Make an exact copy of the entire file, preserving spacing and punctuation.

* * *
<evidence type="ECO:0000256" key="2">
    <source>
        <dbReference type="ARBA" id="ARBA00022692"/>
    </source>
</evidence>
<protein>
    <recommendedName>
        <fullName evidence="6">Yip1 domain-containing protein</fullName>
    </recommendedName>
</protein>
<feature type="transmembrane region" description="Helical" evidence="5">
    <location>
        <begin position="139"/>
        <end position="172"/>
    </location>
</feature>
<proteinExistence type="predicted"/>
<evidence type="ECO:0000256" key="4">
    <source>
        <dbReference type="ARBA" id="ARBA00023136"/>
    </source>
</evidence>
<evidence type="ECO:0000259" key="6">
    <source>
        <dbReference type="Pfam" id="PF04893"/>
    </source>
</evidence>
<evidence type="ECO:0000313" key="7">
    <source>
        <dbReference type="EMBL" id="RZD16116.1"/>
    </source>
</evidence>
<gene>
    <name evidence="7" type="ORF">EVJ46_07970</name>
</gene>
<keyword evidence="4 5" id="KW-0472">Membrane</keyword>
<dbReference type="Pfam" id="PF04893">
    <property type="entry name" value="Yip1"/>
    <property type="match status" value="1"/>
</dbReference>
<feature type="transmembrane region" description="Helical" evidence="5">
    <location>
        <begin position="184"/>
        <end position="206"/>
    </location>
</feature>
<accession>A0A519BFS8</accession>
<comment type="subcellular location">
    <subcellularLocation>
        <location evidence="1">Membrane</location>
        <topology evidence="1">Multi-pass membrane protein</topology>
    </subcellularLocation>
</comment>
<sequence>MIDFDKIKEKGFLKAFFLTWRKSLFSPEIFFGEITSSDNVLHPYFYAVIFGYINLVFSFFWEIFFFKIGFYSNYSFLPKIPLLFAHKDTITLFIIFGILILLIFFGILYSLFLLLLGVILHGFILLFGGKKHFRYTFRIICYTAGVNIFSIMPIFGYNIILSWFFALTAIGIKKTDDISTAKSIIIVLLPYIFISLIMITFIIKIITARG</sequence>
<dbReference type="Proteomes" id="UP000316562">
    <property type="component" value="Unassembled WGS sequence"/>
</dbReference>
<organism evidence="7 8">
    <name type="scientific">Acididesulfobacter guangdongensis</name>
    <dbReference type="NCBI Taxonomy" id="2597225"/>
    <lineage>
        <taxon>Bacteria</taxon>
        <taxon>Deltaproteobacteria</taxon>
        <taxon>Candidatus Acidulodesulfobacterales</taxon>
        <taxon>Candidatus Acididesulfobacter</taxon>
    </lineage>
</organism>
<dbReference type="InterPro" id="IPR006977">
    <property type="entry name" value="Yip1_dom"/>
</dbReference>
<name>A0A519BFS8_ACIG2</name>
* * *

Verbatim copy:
<evidence type="ECO:0000256" key="2">
    <source>
        <dbReference type="ARBA" id="ARBA00022692"/>
    </source>
</evidence>
<protein>
    <recommendedName>
        <fullName evidence="6">Yip1 domain-containing protein</fullName>
    </recommendedName>
</protein>
<feature type="transmembrane region" description="Helical" evidence="5">
    <location>
        <begin position="139"/>
        <end position="172"/>
    </location>
</feature>
<proteinExistence type="predicted"/>
<evidence type="ECO:0000256" key="4">
    <source>
        <dbReference type="ARBA" id="ARBA00023136"/>
    </source>
</evidence>
<evidence type="ECO:0000259" key="6">
    <source>
        <dbReference type="Pfam" id="PF04893"/>
    </source>
</evidence>
<evidence type="ECO:0000313" key="7">
    <source>
        <dbReference type="EMBL" id="RZD16116.1"/>
    </source>
</evidence>
<gene>
    <name evidence="7" type="ORF">EVJ46_07970</name>
</gene>
<keyword evidence="4 5" id="KW-0472">Membrane</keyword>
<dbReference type="Pfam" id="PF04893">
    <property type="entry name" value="Yip1"/>
    <property type="match status" value="1"/>
</dbReference>
<feature type="transmembrane region" description="Helical" evidence="5">
    <location>
        <begin position="184"/>
        <end position="206"/>
    </location>
</feature>
<accession>A0A519BFS8</accession>
<comment type="subcellular location">
    <subcellularLocation>
        <location evidence="1">Membrane</location>
        <topology evidence="1">Multi-pass membrane protein</topology>
    </subcellularLocation>
</comment>
<sequence>MIDFDKIKEKGFLKAFFLTWRKSLFSPEIFFGEITSSDNVLHPYFYAVIFGYINLVFSFFWEIFFFKIGFYSNYSFLPKIPLLFAHKDTITLFIIFGILILLIFFGILYSLFLLLLGVILHGFILLFGGKKHFRYTFRIICYTAGVNIFSIMPIFGYNIILSWFFALTAIGIKKTDDISTAKSIIIVLLPYIFISLIMITFIIKIITARG</sequence>
<dbReference type="Proteomes" id="UP000316562">
    <property type="component" value="Unassembled WGS sequence"/>
</dbReference>
<organism evidence="7 8">
    <name type="scientific">Acididesulfobacter guangdongensis</name>
    <dbReference type="NCBI Taxonomy" id="2597225"/>
    <lineage>
        <taxon>Bacteria</taxon>
        <taxon>Deltaproteobacteria</taxon>
        <taxon>Candidatus Acidulodesulfobacterales</taxon>
        <taxon>Candidatus Acididesulfobacter</taxon>
    </lineage>
</organism>
<dbReference type="InterPro" id="IPR006977">
    <property type="entry name" value="Yip1_dom"/>
</dbReference>
<name>A0A519BFS8_ACIG2</name>